Bartholomew's original name was "Meowzer," which neither Beetz nor I cared for. We decided to rename him, and to give him an obscure name. We were going through names one night, and Betsy came up with Bartholomew. It stuck.

We were told that he was "around 7" when we got him back in 2003. He had been with us for almost 8 years, so I guess that made him "around 15." While certainly not overly aged, I guess around 15 is a good run for a cat.

He was famous around our house for his condescending attitude and his propensity to hiss at us. But still, he was a lot of fun. I used to play with him by walking my fingers toward him, which he hated. He would his and bat at my fingers with his paws, and even try to get my hand in some kind of a death grip so he could bite me. I don't know if he was actually annoyed or if he was just having fun with me. I like to think he was having fun. I was.

I was also probably his best friend in the house. He would always want to sit with me, and he'd sit on my lap and then head-butt my chin to get me to pet him. Sometimes it got annoying, but I'd pet him right now if I could. He also enjoyed sleeping on my chest while I was asleep, although I didn't enjoy it at all. I don't know how many times I woke up in the middle of the night with his extremely loud purring literally right in my face.

We gave him the nickname "Barfy" for reasons that you can probably guess. He had a very sensitive stomach, and even though he liked milk and whipped cream so much, his stomach couldn't handle it. He'd puke it up within a few hours. In fact, he puked a lot. Hence the nickname. It was a common occurrence for us to come home from somewhere and find a pile of barf on the floor. Even though we'll miss him, we certainly won't miss his puking!

This is one of the last pictures of Bartholomew that we took, taken probably a few days ago. I wanted to get one last shot of him with the kids before he went.

Since Barth was a long-haired cat he tended to get a lot of knots in his hair. Because of this we actually got him shaved a few times while we had him. They always gave him the "lion cut." This basically means that they shaved everything on him except his mane, his paws, and the tip of his tail. I don't think he liked it much, but it was pretty funny looking.

Bartholomew was also the subject of some of the de-motivational posters I've made over the years.

This one features both of our cats - Bartholomew and Martha. The caption is in reference to a bit of an inside joke between Beetz and I.

Martha is now lying in the middle of the living room floor as I type this. I wonder if she's wondering where Bartholomew is. They were never really buds, but who knows.

Thanks for the memories, Bartholomew.

Monday, June 13, 2011

Psalm 124

Each summer at Riverview, Pastor Wick preaches on the psalms. This summer he'll be covering Psalms 124-134. After next summer he'll have preached through all 150 psalms. Pretty cool.

Anyway, for this summer's series, I proposed that we somehow integrate the Genevan Psalter into our worship. I found this website a couple years ago (which I've posted about before) which has a lot of info about the Genevan Psalter, and even free recordings of each psalm, as well as the sheet music for each psalm. I've even done some research on the psalter, as well as on Reformation era worship music, so being a nerd, this site was a treasure trove for me.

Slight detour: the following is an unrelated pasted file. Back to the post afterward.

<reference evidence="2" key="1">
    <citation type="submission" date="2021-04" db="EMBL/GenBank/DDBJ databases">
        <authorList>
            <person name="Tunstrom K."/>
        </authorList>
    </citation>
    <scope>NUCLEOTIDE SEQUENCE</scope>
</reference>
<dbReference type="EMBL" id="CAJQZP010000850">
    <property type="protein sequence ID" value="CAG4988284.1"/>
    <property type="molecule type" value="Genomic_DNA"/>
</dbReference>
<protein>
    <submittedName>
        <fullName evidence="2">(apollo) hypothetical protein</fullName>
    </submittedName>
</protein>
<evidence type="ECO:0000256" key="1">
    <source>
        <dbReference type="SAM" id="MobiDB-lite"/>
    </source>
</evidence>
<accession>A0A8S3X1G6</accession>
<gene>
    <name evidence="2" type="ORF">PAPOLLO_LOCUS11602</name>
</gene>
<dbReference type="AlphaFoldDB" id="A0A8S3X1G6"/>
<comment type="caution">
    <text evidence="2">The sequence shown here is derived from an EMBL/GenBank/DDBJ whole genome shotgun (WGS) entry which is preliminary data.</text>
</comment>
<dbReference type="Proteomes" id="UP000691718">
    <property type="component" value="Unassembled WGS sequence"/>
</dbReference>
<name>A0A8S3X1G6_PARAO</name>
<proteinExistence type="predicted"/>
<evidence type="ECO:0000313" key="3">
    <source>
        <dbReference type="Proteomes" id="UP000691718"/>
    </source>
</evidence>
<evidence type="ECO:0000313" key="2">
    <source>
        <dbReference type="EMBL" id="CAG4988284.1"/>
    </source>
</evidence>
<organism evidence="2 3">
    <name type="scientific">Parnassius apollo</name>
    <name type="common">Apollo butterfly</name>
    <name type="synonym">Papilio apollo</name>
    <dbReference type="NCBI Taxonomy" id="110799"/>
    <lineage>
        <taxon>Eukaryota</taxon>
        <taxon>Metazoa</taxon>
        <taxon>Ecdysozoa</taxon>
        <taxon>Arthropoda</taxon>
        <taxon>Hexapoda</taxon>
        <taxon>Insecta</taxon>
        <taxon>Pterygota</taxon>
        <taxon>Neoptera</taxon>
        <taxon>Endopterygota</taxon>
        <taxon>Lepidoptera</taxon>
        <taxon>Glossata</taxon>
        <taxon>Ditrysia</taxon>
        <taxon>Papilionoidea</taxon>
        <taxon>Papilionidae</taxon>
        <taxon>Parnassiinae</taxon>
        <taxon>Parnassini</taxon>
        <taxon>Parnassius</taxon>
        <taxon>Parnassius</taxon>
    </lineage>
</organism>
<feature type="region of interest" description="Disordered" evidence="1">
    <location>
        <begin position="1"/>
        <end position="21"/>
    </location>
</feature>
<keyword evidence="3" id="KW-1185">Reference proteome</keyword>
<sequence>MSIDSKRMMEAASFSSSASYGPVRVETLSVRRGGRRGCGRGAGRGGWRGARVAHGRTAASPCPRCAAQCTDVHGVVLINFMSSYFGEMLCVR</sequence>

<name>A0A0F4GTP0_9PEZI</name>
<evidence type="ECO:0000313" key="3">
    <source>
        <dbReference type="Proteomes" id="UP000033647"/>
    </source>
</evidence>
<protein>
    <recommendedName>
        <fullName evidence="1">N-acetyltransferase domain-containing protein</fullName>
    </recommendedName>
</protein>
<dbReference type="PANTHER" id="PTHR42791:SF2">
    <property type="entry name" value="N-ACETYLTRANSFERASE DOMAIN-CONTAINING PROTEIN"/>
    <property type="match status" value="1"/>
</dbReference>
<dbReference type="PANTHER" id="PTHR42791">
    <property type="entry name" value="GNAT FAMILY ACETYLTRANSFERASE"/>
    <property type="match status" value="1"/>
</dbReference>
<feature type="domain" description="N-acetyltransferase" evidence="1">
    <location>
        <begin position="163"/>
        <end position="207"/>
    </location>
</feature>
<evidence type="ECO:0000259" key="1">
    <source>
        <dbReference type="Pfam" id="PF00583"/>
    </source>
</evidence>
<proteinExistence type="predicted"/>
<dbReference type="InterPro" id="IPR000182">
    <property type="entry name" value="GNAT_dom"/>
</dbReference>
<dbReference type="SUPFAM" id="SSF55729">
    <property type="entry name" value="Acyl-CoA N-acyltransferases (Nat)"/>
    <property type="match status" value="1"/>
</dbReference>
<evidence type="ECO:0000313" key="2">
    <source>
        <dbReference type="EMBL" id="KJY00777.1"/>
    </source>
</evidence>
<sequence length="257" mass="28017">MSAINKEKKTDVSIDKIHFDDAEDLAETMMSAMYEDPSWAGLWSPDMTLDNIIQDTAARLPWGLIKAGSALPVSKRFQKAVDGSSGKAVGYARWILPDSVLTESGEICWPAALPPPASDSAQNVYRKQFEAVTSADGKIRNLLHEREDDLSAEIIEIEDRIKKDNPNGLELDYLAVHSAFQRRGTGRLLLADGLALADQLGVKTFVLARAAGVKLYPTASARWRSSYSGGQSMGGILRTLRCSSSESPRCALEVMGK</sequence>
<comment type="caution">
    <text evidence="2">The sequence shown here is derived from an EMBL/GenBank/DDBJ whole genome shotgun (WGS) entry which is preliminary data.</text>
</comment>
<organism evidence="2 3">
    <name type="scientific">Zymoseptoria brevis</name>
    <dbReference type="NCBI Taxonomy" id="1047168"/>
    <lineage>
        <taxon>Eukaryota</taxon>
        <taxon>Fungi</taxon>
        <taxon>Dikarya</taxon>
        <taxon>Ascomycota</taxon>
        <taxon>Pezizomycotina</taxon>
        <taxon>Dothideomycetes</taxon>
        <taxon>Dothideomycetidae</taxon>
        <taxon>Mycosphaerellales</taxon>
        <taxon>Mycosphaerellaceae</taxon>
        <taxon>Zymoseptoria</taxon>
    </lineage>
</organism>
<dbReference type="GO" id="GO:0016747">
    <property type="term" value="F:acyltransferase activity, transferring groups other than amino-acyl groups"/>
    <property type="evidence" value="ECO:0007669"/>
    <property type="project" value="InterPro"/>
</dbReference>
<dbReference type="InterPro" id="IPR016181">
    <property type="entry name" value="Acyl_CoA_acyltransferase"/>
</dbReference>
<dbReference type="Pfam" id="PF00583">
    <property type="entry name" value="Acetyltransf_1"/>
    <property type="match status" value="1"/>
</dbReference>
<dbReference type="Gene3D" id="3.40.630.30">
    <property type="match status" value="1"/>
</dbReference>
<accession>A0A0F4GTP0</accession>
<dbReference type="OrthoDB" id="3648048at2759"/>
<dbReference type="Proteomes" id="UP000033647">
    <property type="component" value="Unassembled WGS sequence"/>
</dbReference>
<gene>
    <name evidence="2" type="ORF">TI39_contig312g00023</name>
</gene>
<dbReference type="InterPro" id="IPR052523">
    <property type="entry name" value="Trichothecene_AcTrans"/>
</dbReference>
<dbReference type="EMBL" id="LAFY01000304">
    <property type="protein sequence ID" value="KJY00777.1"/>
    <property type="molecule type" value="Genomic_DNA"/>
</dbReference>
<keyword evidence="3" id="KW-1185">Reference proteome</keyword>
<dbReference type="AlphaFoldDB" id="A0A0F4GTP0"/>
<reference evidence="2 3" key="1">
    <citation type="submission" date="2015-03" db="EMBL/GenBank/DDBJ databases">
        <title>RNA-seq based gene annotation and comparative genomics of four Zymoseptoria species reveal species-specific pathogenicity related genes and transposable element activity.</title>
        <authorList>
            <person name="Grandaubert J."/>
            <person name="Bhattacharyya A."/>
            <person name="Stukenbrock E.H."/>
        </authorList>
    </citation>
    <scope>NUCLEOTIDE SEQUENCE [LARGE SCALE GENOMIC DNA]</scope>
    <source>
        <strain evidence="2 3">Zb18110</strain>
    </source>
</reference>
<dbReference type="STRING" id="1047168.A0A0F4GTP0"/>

If you listen to any of the recordings of the psalms, you'll quickly realize that many of the tunes (composed in the 16th century) don't really lend themselves too well to corporate worship. They're actually more of a chant style than anything else. So I figured that if we were to have soloists sing the psalms in our worship services, we'd probably have to do a bit of rearranging.

This past Sunday was the first of our summer psalms series, so I figured I'd put myself out there and be the guinea pig to see if arranging these psalms for solo performances would work out. I think it went well. A recording of my arrangement is below, as well as a recording of the original arrangement from the psalter. I didn't alter any of the words, and I tried to incorporate as much of the original "melody" (if it can be called that) as I could. It's not the greatest recording, considering it was recorded live in church, and I'm not sure what that sound is in the beginning. See what you think.

My arrangement of Psalm 124
Psalm 124 - Credit by fatsjoel

And here's the original version from the Genevan Psalter.

The lyrics of Psalm 124:
Let Israel now say in thankfulness
That if the Lord had not our right maintained
And if the Lord had not with us remained
When cruel men against us rose to strive
We'd surely have been swallowed up alive

Yea when their wrath against us fiercely rose
Then would the tide o'er us have spread its wave
The raging stream would have become our grave
The surging flood, in proudly swelling roll,
Most surely would have overwhelmed us all

Blest be the Lord who made us not their prey
As fromt he fowler's net a bird may flee
So from their broken snare did we go free
Our only help is in God's holy name
He made the earth and all the heav'nly frame